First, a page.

A good way to speed up your computer and maintain its performance is to defrag the hard drive. As a hard drive fills up with data, it is harder for the computer to store data sequentially on the drive. The data is scattered among different unused sectors, wherever there is room. Hard drives have a little arm, much like the one on a old stereo or record player, that moves across the platters of the drive gathering (reading) the data to be used in programs. In electronic terms this is a very slow process. When the data is scattered the arm has to move more at a high rate of speed and this puts wear-and-tear on its parts. It also slows the hard drive down.
Defragging put files together sequentially, reducing the the takes for the arm to gather it. It’s good to include defragging in your computer’s regular maintenance schedule. It will not only optimize the computer, it will also put less wear-and-tear on the arm and other parts of the drive and lengthen the life of the drive. This will reduce the amount and cost of computer repair over the life of the computer.
Windows has its own defragmentation utility that you can use. It is built into Windows. Here is a video from Microsoft about how to use it.
At Ducktoes we use Auslogics Defrag. It’s totally free and works fast. It’s been rated “Outstanding” by Cnet’s Download.com.
Here’s a video about Auslogics Defrag.
At Ducktoes we can help you maintain and repair your computer or help you learn how to do it yourself.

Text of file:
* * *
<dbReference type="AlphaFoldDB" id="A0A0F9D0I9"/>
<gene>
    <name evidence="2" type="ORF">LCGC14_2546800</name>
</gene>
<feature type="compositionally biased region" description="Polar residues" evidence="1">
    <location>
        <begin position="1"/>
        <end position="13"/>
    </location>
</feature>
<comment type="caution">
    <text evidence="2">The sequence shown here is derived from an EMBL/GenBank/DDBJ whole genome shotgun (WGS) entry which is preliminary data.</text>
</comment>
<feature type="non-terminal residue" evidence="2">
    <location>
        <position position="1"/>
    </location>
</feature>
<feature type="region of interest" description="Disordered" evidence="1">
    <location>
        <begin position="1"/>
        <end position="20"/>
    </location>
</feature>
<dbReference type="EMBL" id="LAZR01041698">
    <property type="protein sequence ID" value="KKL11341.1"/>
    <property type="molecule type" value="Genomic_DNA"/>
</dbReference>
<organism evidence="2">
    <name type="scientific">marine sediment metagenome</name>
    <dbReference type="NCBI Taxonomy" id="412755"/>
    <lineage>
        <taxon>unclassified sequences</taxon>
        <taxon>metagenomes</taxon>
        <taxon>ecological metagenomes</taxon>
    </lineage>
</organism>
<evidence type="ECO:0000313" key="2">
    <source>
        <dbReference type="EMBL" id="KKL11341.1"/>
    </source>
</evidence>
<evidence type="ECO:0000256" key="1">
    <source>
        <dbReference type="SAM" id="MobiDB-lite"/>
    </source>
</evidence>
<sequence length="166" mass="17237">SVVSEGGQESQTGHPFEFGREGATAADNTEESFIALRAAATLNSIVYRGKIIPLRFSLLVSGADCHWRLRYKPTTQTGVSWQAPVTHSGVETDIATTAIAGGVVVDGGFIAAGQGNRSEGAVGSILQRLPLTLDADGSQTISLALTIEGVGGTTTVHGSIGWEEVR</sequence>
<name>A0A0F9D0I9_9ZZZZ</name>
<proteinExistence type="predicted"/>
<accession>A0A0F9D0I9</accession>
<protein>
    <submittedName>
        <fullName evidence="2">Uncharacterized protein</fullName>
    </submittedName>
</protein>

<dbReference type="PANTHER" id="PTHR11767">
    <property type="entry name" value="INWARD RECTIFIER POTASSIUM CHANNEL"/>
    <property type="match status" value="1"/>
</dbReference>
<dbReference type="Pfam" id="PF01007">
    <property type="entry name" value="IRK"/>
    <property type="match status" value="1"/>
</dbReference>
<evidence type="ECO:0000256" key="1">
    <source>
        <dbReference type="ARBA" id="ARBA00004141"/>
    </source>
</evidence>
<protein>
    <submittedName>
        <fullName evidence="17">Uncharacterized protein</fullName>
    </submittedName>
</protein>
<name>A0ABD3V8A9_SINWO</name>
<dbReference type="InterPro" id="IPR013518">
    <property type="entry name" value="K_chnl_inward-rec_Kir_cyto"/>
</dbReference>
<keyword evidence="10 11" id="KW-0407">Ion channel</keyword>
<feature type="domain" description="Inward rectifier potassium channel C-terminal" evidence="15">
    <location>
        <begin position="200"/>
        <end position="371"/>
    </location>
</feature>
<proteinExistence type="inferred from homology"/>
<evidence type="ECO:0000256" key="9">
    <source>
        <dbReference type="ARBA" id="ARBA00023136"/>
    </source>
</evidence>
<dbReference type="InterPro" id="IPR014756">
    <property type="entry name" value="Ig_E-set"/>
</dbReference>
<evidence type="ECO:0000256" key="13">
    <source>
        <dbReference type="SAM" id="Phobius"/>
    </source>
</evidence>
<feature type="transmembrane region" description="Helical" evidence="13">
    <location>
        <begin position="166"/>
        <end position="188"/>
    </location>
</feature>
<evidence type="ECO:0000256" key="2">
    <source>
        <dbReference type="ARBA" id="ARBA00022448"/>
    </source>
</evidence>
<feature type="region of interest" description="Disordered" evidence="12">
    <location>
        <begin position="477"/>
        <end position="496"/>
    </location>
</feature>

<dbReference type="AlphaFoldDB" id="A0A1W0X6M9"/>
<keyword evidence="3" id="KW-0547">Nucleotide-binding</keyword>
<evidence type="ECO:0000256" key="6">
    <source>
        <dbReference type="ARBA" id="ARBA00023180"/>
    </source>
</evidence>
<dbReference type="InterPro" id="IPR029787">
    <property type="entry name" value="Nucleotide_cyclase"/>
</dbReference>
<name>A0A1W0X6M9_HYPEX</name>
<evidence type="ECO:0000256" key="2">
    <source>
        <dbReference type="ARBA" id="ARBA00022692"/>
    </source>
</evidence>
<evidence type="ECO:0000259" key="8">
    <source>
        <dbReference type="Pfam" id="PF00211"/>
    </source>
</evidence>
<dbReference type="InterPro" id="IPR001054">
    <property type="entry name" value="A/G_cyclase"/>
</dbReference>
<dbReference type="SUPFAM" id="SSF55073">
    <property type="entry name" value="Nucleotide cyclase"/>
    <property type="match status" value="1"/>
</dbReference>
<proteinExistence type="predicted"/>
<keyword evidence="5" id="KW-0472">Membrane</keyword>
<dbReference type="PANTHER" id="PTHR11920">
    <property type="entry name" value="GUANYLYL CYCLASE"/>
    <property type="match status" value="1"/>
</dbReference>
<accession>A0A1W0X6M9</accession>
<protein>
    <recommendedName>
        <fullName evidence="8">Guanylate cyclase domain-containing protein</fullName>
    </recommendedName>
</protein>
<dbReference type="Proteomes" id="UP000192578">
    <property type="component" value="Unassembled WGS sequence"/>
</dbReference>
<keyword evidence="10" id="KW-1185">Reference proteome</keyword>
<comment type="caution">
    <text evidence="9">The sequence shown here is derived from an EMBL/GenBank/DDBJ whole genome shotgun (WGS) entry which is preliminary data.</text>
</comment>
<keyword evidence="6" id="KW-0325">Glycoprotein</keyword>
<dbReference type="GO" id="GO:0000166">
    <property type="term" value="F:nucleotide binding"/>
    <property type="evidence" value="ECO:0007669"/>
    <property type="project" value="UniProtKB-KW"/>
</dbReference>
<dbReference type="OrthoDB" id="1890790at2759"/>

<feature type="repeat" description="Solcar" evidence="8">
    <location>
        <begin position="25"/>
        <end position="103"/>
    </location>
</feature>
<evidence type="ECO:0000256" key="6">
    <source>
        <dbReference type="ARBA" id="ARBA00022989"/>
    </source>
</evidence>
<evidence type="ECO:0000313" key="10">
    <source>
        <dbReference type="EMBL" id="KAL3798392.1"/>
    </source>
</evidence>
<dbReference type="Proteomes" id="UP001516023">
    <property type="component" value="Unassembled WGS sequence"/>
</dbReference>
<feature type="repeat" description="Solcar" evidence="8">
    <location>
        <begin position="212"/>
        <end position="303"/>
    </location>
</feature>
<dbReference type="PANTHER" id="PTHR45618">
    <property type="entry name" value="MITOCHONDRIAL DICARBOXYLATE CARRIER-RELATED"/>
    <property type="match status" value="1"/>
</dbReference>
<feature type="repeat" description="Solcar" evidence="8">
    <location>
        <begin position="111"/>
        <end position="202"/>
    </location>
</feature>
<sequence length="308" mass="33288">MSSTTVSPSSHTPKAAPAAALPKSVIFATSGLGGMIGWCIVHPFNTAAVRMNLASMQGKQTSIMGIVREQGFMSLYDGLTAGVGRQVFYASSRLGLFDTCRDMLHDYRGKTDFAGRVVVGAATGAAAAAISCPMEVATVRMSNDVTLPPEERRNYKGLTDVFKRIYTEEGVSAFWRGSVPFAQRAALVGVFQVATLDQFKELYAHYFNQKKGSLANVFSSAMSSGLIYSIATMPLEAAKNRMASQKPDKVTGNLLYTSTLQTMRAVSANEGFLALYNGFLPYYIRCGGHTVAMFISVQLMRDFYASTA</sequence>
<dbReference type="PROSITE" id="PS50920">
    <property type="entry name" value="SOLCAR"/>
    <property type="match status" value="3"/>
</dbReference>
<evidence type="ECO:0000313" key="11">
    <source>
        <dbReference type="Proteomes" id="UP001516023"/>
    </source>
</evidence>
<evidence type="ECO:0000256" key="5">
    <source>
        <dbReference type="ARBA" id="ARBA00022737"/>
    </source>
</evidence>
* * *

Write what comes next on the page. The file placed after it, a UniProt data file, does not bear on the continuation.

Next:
If you’d like your computer to be really fast and already have added ram and optimized, you should consider switching to an SSD. SSDs are solid state drives. They are faster than conventional drives because they don’t have moving parts. A regular drive has several platters that spin at high speed and your computer’s speed can’t go faster than the rotation of the drives. A solid state drive, on the other hand, has only circuitry not limited by the speed of the spin. You’ll be amazed at the difference. You won’t want to go back to a conventional hard drive.
A conventional hard drive and a solid state (Photo by Intel)
SSD drives are typically smaller and more expensive than conventional drives. If you go for a solid state don’t get the smallest. The larger they are the better their performance.
If you want top speed you could get SSD drives in a Raid 0. You need to have enough room for two drives in your computer. I’m not recommending this but it does it give you top performance. I don’t recommend it because if one of the drives on a Raid 0 fails, you lose all your data. Your risk of data loss is thus double the risk of loss with a single drive. The performance is optimal, however. Just make sure you back up your desktop or laptop computer daily and make system images regularly. That way if something does go wrong, you can replace the bad drive and be up in running in no time.
A Solid State Drive will make your computer extremely fast.